EVE Online File Size For All Platforms [Latest Update]

Find out the newest download size of EVE Online.

EVE Online File Size
EVE Online File Size

Before you begin downloading EVE Online, you'd assumably want to know its actual download size, which is entirely different from the storage space listed on the official requirements. The game developers will always compress the game's download files to reduce the time required for downloading them. These files get unpacked once the game installs, and that's why developers always recommend a storage space higher than a download size. Furthermore, EVE Online has been receiving continuous updates since 2003, and because of that, its download size has been constantly changing. So if you'd like to learn the latest download size of EVE Online and some extras, don't go anywhere.

Where Can I Play EVE Online?

You can play EVE Online exclusively on a PC (Microsoft Windows and macOS). Although EVE Online is not officially supported on Linux, it became playable on various distros via the Proton upgrade on Steam. 

What Is The Download Size Of EVE Online?

The full download size of EVE Online is 22.6 GB. For more in-detail illustrations of how many gigabyte eve has, check out the table below:

Launcher and assets Additional download in the game Full download size
2.6 GB Around 20 GB 22.6 GB

Considering a sizeable amount of content including over 7800 solar systems and a few thousand wormholes, this size is quite surprising.

The size is is still bigger like the Valheim installation size or the World of Warcraft file size.

Where Can I Download EVE Online?

You can download EVE Online on Steam and the official website. Other than downloading EVE Online, you can also get it in a physical form on a CD.

A Space Simulator Game Of Unlimited Possibilities

There aren't many MMORPG games with a history long as the one of EVE Online, which was released in 2003. Any game that has been around for that much time while keeping the player count stable deserves nothing but respect, regardless of what someone might think about it. Developed by the Icelandic studio CCP Games (not to be confused with that "other" CCP), EVE Online is a sandbox MMORPG space game recognized for its complexness, numerous activities like trading, combat, piracy, mining, as well as the interaction between players. There are no servers in this game; instead, everyone is playing on one huge server, consisting of an enormous galaxy with planets, moons, stations, wormholes, and suchlike.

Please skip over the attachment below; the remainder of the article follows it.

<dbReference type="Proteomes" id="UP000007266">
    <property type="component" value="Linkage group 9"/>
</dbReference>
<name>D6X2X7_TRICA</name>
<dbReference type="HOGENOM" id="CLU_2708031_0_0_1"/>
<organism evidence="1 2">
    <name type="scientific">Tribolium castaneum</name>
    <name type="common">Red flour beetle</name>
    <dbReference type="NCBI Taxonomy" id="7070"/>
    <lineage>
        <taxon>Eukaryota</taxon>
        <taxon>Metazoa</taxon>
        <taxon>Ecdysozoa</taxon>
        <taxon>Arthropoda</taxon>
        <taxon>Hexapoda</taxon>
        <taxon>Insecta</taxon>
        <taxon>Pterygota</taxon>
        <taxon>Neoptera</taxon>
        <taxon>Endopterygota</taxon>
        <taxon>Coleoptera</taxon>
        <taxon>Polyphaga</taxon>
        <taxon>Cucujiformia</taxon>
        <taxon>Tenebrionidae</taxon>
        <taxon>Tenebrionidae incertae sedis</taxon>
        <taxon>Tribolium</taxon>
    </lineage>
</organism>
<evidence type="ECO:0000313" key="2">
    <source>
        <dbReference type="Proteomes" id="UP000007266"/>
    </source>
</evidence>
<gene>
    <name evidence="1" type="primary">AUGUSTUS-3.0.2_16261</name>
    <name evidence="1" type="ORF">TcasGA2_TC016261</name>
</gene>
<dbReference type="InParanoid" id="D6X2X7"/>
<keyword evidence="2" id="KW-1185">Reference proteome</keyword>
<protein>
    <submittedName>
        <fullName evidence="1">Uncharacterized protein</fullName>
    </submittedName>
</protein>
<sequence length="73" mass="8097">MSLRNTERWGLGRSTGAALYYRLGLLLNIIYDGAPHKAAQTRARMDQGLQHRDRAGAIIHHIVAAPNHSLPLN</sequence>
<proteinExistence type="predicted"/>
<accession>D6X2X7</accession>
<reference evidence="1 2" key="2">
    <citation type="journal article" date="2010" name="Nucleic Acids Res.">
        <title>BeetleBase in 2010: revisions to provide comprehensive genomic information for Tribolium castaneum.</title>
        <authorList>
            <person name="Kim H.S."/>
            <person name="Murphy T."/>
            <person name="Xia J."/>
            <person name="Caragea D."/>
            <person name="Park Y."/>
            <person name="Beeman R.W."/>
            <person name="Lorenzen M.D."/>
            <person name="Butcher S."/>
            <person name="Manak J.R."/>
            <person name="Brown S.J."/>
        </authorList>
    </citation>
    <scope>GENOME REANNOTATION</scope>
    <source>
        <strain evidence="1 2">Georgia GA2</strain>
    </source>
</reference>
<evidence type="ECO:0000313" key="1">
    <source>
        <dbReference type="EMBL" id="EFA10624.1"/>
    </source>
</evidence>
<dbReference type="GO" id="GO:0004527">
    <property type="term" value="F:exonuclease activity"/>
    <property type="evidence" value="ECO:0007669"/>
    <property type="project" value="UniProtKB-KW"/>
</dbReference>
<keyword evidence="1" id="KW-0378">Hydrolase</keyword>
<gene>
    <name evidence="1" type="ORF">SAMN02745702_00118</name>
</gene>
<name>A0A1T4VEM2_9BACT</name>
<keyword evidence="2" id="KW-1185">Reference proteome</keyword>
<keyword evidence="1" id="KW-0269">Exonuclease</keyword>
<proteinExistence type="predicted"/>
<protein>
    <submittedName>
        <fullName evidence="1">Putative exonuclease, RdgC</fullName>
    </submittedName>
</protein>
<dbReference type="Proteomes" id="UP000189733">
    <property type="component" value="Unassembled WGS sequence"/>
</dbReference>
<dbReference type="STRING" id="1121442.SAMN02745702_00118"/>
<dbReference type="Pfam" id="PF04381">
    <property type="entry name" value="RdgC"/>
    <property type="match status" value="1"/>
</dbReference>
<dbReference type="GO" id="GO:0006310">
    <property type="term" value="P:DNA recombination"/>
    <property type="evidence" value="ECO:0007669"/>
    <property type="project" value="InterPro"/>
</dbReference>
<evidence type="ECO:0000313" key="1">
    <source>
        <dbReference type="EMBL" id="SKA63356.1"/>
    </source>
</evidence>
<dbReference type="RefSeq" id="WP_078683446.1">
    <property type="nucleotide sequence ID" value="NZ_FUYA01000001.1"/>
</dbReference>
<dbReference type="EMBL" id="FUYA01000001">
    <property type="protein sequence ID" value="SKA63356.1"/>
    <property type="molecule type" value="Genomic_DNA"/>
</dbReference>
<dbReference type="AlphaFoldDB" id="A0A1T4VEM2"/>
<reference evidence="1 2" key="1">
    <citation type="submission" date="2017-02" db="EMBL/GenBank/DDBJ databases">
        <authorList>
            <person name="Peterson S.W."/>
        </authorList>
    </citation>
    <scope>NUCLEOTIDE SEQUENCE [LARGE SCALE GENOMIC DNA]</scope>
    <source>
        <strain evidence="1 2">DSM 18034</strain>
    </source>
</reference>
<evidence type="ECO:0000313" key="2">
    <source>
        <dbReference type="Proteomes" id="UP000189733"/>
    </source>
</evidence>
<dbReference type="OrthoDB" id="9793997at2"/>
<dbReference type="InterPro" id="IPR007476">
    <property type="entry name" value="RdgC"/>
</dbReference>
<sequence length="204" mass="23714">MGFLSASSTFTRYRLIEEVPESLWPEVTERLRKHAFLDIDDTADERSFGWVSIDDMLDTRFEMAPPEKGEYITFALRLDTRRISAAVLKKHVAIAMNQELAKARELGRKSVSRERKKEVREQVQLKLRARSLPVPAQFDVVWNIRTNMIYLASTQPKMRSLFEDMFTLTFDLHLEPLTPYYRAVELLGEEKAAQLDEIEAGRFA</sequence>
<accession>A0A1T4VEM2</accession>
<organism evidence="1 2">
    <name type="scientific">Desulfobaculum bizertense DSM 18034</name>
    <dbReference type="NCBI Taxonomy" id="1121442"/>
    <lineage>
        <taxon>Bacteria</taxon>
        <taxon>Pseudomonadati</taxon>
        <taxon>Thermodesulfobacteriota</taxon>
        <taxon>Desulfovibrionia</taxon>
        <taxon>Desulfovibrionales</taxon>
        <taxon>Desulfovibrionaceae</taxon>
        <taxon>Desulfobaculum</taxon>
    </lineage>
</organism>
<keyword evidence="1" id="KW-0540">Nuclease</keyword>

Looks decent for a 2003 game.

The game's entire premise consists of countless options, and players can fully experience space exploration, form alliances, fight immense PvP or PvE battles in space using hundreds of starships, influence the game's economy, and so much more. One of the largest and highest-priced virtual battles in history occurred in EVE Online. It was called Battle of B-R5RB, and it happened in 2014, featuring over 7548 characters and 2670 players. The financial losses that players suffered from this battle cost around $300 000, and the conflict lasted for 21 hours! 

This battle has also served as a marketing move, and it inspired thousands of players to start playing EVE Online. 

EVE Online is truly a pioneer of space sandbox MMORPG games, and it has considerably influenced various titles released in the past couple of years. Since its release, EVE Online has managed to attract 25 million users, and nowadays, there are around 300 000 monthly active players. This is not in the least bit one of the most famous PC games, but it still manages to captivate new players, which was the most noticeable in 2016, when this game became free-to-play, though with limited options.

Some of the in-game skins.

Those "limited options" are essentially predatory microtransactions that made players so furious, and this led to a protest back in 2011 that almost wrecked the game. EVE Online features the optional monthly subscription and a virtual currency called PLEX, and without them, it's like playing a demo version of the game. Apparently, the developers are considering introducing the NFTs to EVE Online, which would transform the game into the play-to-earn model that has become lucrative and popular in the last few years. This shifting can either enhance the game or make most players leave, and time will tell what will be the fate of EVE Online. 

If you're considering playing this game, keep in mind that it's very unfriendly to new players, although its community is mature and helpful to newbies. In addition, this video game simply can't be played casually, and it requires so much learning that CCP Games made an EVE Academy, where you can learn all about the game from various resources. 

In short, EVE Online is a highly time-consuming game, not to mention money-consuming, so keep that in mind before you decide to download it.